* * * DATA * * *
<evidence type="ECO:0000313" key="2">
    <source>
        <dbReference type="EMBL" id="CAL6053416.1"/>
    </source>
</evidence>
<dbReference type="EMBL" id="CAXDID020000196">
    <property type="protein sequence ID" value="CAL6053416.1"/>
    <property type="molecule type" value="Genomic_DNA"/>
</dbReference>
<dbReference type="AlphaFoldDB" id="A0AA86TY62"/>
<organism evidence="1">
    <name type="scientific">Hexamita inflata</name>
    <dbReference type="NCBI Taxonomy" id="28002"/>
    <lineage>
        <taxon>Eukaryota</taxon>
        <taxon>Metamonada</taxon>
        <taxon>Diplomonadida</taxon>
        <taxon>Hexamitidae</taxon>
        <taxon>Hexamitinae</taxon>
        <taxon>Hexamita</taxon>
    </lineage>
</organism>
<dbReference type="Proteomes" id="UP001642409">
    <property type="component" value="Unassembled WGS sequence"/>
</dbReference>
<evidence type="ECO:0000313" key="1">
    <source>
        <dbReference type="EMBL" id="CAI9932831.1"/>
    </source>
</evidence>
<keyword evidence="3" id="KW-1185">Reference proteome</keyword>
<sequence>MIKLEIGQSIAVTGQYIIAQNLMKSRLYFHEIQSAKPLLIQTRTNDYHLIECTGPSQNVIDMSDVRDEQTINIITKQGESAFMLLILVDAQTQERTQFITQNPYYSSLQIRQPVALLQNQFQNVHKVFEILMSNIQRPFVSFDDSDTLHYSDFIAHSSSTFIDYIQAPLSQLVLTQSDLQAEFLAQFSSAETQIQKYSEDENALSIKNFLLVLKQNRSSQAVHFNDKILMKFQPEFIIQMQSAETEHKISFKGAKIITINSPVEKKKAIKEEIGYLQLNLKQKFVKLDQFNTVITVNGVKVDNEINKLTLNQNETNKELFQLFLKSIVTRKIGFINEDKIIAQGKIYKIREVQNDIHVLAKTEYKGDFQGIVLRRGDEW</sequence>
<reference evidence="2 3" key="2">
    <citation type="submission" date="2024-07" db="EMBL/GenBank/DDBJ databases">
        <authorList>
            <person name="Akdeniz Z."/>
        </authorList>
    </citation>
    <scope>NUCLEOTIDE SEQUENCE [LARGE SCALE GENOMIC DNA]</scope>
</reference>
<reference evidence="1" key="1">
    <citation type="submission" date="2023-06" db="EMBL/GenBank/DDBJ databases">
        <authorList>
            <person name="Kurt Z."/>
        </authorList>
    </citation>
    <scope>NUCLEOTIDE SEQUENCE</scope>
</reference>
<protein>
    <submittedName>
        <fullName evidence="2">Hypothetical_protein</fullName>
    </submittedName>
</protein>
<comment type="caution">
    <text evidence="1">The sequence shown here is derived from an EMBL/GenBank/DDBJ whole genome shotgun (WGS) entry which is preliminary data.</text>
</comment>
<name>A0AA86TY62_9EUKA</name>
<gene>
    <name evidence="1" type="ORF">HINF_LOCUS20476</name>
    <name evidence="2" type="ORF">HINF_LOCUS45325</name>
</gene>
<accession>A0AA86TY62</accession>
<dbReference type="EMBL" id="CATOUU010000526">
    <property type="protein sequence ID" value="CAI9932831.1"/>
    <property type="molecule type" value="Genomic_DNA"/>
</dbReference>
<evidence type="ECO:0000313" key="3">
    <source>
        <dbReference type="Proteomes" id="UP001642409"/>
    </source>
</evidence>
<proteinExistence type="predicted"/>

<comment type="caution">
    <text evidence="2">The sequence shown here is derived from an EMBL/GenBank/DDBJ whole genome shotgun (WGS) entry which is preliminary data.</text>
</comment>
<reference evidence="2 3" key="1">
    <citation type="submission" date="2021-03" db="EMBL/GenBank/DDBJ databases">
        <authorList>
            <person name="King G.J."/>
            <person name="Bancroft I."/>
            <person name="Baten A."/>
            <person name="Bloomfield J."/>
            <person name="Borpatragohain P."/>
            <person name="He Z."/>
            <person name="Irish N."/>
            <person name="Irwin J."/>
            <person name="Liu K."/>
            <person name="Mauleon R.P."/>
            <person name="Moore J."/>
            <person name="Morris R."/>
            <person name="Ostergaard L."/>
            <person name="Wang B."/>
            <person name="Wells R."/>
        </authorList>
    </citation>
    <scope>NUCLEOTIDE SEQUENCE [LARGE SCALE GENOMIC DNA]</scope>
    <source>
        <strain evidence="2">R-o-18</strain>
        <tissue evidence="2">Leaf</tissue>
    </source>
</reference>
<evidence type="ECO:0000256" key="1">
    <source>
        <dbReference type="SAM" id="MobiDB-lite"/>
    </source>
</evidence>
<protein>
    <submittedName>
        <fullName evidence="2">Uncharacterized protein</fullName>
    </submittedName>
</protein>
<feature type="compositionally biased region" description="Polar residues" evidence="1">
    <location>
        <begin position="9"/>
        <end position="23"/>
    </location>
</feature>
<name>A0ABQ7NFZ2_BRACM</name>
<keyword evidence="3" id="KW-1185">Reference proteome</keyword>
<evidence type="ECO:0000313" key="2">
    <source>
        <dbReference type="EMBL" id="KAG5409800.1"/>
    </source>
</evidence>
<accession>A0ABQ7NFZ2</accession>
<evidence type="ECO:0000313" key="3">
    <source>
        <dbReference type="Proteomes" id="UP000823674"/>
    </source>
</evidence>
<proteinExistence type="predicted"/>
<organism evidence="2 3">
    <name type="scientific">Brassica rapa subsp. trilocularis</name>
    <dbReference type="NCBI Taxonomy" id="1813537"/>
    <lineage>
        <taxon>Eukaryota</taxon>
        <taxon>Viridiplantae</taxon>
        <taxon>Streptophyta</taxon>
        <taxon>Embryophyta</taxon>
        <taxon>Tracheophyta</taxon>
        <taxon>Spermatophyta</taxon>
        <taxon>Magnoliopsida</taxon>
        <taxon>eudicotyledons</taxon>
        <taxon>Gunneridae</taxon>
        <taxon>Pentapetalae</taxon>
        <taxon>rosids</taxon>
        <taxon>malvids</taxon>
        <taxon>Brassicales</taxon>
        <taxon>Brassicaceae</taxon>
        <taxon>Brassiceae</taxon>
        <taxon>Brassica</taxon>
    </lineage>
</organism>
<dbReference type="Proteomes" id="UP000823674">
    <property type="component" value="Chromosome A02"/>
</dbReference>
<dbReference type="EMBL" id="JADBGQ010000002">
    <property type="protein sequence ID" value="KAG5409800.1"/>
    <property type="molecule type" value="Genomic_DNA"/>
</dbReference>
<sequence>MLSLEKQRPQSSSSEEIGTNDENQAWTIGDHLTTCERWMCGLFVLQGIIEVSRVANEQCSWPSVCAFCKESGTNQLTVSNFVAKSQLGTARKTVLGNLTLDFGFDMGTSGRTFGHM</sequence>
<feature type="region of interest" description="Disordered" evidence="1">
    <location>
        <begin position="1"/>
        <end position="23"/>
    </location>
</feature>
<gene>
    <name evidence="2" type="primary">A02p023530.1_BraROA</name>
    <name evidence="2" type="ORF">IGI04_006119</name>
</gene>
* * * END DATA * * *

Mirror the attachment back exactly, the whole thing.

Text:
<evidence type="ECO:0000313" key="2">
    <source>
        <dbReference type="EMBL" id="CAL6053416.1"/>
    </source>
</evidence>
<dbReference type="EMBL" id="CAXDID020000196">
    <property type="protein sequence ID" value="CAL6053416.1"/>
    <property type="molecule type" value="Genomic_DNA"/>
</dbReference>
<dbReference type="AlphaFoldDB" id="A0AA86TY62"/>
<organism evidence="1">
    <name type="scientific">Hexamita inflata</name>
    <dbReference type="NCBI Taxonomy" id="28002"/>
    <lineage>
        <taxon>Eukaryota</taxon>
        <taxon>Metamonada</taxon>
        <taxon>Diplomonadida</taxon>
        <taxon>Hexamitidae</taxon>
        <taxon>Hexamitinae</taxon>
        <taxon>Hexamita</taxon>
    </lineage>
</organism>
<dbReference type="Proteomes" id="UP001642409">
    <property type="component" value="Unassembled WGS sequence"/>
</dbReference>
<evidence type="ECO:0000313" key="1">
    <source>
        <dbReference type="EMBL" id="CAI9932831.1"/>
    </source>
</evidence>
<keyword evidence="3" id="KW-1185">Reference proteome</keyword>
<sequence>MIKLEIGQSIAVTGQYIIAQNLMKSRLYFHEIQSAKPLLIQTRTNDYHLIECTGPSQNVIDMSDVRDEQTINIITKQGESAFMLLILVDAQTQERTQFITQNPYYSSLQIRQPVALLQNQFQNVHKVFEILMSNIQRPFVSFDDSDTLHYSDFIAHSSSTFIDYIQAPLSQLVLTQSDLQAEFLAQFSSAETQIQKYSEDENALSIKNFLLVLKQNRSSQAVHFNDKILMKFQPEFIIQMQSAETEHKISFKGAKIITINSPVEKKKAIKEEIGYLQLNLKQKFVKLDQFNTVITVNGVKVDNEINKLTLNQNETNKELFQLFLKSIVTRKIGFINEDKIIAQGKIYKIREVQNDIHVLAKTEYKGDFQGIVLRRGDEW</sequence>
<reference evidence="2 3" key="2">
    <citation type="submission" date="2024-07" db="EMBL/GenBank/DDBJ databases">
        <authorList>
            <person name="Akdeniz Z."/>
        </authorList>
    </citation>
    <scope>NUCLEOTIDE SEQUENCE [LARGE SCALE GENOMIC DNA]</scope>
</reference>
<reference evidence="1" key="1">
    <citation type="submission" date="2023-06" db="EMBL/GenBank/DDBJ databases">
        <authorList>
            <person name="Kurt Z."/>
        </authorList>
    </citation>
    <scope>NUCLEOTIDE SEQUENCE</scope>
</reference>
<protein>
    <submittedName>
        <fullName evidence="2">Hypothetical_protein</fullName>
    </submittedName>
</protein>
<comment type="caution">
    <text evidence="1">The sequence shown here is derived from an EMBL/GenBank/DDBJ whole genome shotgun (WGS) entry which is preliminary data.</text>
</comment>
<name>A0AA86TY62_9EUKA</name>
<gene>
    <name evidence="1" type="ORF">HINF_LOCUS20476</name>
    <name evidence="2" type="ORF">HINF_LOCUS45325</name>
</gene>
<accession>A0AA86TY62</accession>
<dbReference type="EMBL" id="CATOUU010000526">
    <property type="protein sequence ID" value="CAI9932831.1"/>
    <property type="molecule type" value="Genomic_DNA"/>
</dbReference>
<evidence type="ECO:0000313" key="3">
    <source>
        <dbReference type="Proteomes" id="UP001642409"/>
    </source>
</evidence>
<proteinExistence type="predicted"/>

<comment type="caution">
    <text evidence="2">The sequence shown here is derived from an EMBL/GenBank/DDBJ whole genome shotgun (WGS) entry which is preliminary data.</text>
</comment>
<reference evidence="2 3" key="1">
    <citation type="submission" date="2021-03" db="EMBL/GenBank/DDBJ databases">
        <authorList>
            <person name="King G.J."/>
            <person name="Bancroft I."/>
            <person name="Baten A."/>
            <person name="Bloomfield J."/>
            <person name="Borpatragohain P."/>
            <person name="He Z."/>
            <person name="Irish N."/>
            <person name="Irwin J."/>
            <person name="Liu K."/>
            <person name="Mauleon R.P."/>
            <person name="Moore J."/>
            <person name="Morris R."/>
            <person name="Ostergaard L."/>
            <person name="Wang B."/>
            <person name="Wells R."/>
        </authorList>
    </citation>
    <scope>NUCLEOTIDE SEQUENCE [LARGE SCALE GENOMIC DNA]</scope>
    <source>
        <strain evidence="2">R-o-18</strain>
        <tissue evidence="2">Leaf</tissue>
    </source>
</reference>
<evidence type="ECO:0000256" key="1">
    <source>
        <dbReference type="SAM" id="MobiDB-lite"/>
    </source>
</evidence>
<protein>
    <submittedName>
        <fullName evidence="2">Uncharacterized protein</fullName>
    </submittedName>
</protein>
<feature type="compositionally biased region" description="Polar residues" evidence="1">
    <location>
        <begin position="9"/>
        <end position="23"/>
    </location>
</feature>
<name>A0ABQ7NFZ2_BRACM</name>
<keyword evidence="3" id="KW-1185">Reference proteome</keyword>
<evidence type="ECO:0000313" key="2">
    <source>
        <dbReference type="EMBL" id="KAG5409800.1"/>
    </source>
</evidence>
<accession>A0ABQ7NFZ2</accession>
<evidence type="ECO:0000313" key="3">
    <source>
        <dbReference type="Proteomes" id="UP000823674"/>
    </source>
</evidence>
<proteinExistence type="predicted"/>
<organism evidence="2 3">
    <name type="scientific">Brassica rapa subsp. trilocularis</name>
    <dbReference type="NCBI Taxonomy" id="1813537"/>
    <lineage>
        <taxon>Eukaryota</taxon>
        <taxon>Viridiplantae</taxon>
        <taxon>Streptophyta</taxon>
        <taxon>Embryophyta</taxon>
        <taxon>Tracheophyta</taxon>
        <taxon>Spermatophyta</taxon>
        <taxon>Magnoliopsida</taxon>
        <taxon>eudicotyledons</taxon>
        <taxon>Gunneridae</taxon>
        <taxon>Pentapetalae</taxon>
        <taxon>rosids</taxon>
        <taxon>malvids</taxon>
        <taxon>Brassicales</taxon>
        <taxon>Brassicaceae</taxon>
        <taxon>Brassiceae</taxon>
        <taxon>Brassica</taxon>
    </lineage>
</organism>
<dbReference type="Proteomes" id="UP000823674">
    <property type="component" value="Chromosome A02"/>
</dbReference>
<dbReference type="EMBL" id="JADBGQ010000002">
    <property type="protein sequence ID" value="KAG5409800.1"/>
    <property type="molecule type" value="Genomic_DNA"/>
</dbReference>
<sequence>MLSLEKQRPQSSSSEEIGTNDENQAWTIGDHLTTCERWMCGLFVLQGIIEVSRVANEQCSWPSVCAFCKESGTNQLTVSNFVAKSQLGTARKTVLGNLTLDFGFDMGTSGRTFGHM</sequence>
<feature type="region of interest" description="Disordered" evidence="1">
    <location>
        <begin position="1"/>
        <end position="23"/>
    </location>
</feature>
<gene>
    <name evidence="2" type="primary">A02p023530.1_BraROA</name>
    <name evidence="2" type="ORF">IGI04_006119</name>
</gene>